Rabbitte was right to tell us some of the uncomfortable truths about politics
Published 07/08/2014 | 02:30
Pat Rabbitte told some uncomfortable truths this week. You might dislike the way he told them, but that does not make them any less true.
He did the same thing more than once in the past, when he had more to lose. He has little or nothing to lose now. To all intents and purposes, his political career has ended.
The manner of its ending capped a sad story.
He should have resigned from the Government, like Ruairi Quinn, before he was sacked. Again like Mr Quinn, he should have done so without bitterness or recrimination. He did himself a disservice by allowing his anger to show in public.
He had some grounds for bitterness, if not for recrimination. His outstanding intellect and his capacity for accurate and objective political analysis should have brought him more rewards and more recognition over the decades.
But the lack of rewards was always going to be the fate of a man who long ago chose the wrong party in terms of both ideology and prospects.
Although he spent so much of his career in the Workers' Party and Democratic Left, he is at heart a social democrat. He worked hard to bring about the merger between Democratic Left and Labour. The merger never brought about the advantages for which both parties hoped.
But none of that undermines the truth, or the huge relevance for today's politics, of his criticisms of Fine Gael this week.
Charles J Haughey, of all people, said that the major party in a coalition government should accord a minor party somewhat more influence than its numbers warranted. Fine Gael under Enda Kenny has disregarded that advice.
In this least ideological of countries, Fine Gael in office has appeared to uphold two quite different ideologies: conservatism of an old-fashioned and very Irish kind, verging on the rustic, and a fumbling version of neoliberalism.
It has ignored some of Labour's most cherished desires, for example, a state bank. We have had no debate on whether we need one, or how it could work. Meanwhile, the average citizen has no idea how we are going to repair the banking system.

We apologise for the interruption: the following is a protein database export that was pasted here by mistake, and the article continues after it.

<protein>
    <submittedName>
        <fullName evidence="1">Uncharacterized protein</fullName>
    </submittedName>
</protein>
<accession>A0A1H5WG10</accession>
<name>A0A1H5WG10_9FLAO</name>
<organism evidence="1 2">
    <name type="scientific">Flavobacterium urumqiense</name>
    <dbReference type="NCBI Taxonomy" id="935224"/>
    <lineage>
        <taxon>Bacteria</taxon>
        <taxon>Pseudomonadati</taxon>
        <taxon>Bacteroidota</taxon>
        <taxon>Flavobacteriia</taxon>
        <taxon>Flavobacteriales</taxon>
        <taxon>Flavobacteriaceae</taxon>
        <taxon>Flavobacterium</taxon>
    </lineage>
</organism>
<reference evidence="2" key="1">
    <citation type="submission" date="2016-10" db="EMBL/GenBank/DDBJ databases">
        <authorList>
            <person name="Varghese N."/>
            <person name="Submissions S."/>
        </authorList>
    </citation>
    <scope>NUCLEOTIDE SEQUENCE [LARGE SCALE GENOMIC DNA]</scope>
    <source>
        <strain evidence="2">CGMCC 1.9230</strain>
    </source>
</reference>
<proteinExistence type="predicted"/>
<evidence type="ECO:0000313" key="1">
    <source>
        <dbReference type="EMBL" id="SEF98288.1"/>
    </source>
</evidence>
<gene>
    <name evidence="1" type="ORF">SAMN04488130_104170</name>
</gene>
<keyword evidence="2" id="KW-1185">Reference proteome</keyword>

The same average citizen, however, has strong opinions about the shakiness, bordering on collapse, of the entire system of governance since the beginning of this year.
Mr Rabbitte was right to attack Fine Gael for mishandling the water charges question - for which Labour seems to have got most of the blame - as well as the medical cards fiasco and, above all, the spate of controversies involving the Department of Justice. His criticism of "drift and mistakes" was, if anything, too mild.
But he was wrong to complain about Joan Burton's promotions of first-term deputies.
For one thing, that sounded too much like pique, something he had better start avoiding. For another, all such promotions are leaps in the dark. We simply must hope they work.
Anybody ascending to her present eminence for the first time has to make choices, not just in the traditional sense between experience and potential, but a basketful of extremely difficult choices relating to age, background and personality.
You can't do it. I can't do it. Enda Kenny can't do it. It is something for Labour alone. If she has got it wrong, she will assuredly suffer in time.
The mistakes of government-forming are the stuff of history and legend.
The public seldom know this, and people are often puzzled when politicians lose their jobs or reputations because they do not fit into some scheme of things. But they are quick to denounce what they see as personal flaws.
Pat Rabbitte has "form" when it comes to saying things in a manner that sounds arrogant and dismissive.
The most notorious came in 2012, on the subject of broken election promises. "Isn't that," he asked, "what you tend to do during an election?" Meaning, make promises which you know you cannot honour.
Well, no, it isn't. And the politician who has been most vocal on the numerous sins of the Fianna Fail Party should have remembered that Fianna Fail did the country more damage by fulfilling daft promises than by breaking them.
He dismissed, in much too lordly a manner, the complaints of those who wanted a different regime for taxing (or not taxing) companies exploring for oil. There was force in his argument, but everybody has a right to be heard.
Centrally, Mr Rabbitte himself has a right to be heard, in retirement even more than in office, because he must have more things to say that are true and relevant and pointed and are the fruit of long experience.
No better man, in my opinion, to take up the argument set out in this newspaper on Tuesday by Stephen Kinsella. You will remember that Kinsella tore into the Government's "good news" campaign and, specifically, into the way that it holds out prospects of tax cuts.
The recovery is only skin deep. We will remain deep in debt for a very long time. The first and worst phase of austerity may have ended, but we have not been restored to prosperity. The Government should tag on to every "good news" announcement a warning that we remain vulnerable to more shocks at home, from Europe and from faraway places.
That is perhaps the most important truth that we need to hear. We do not need exaggerated hopes or claims based on little more than a housing bubble in the South Dublin suburbs.
Mr Rabbitte should analyse the facts and give us his opinions, based on a lifetime of learning. But he should speak in the style of an elder statesman, not the style of a disappointed politician.
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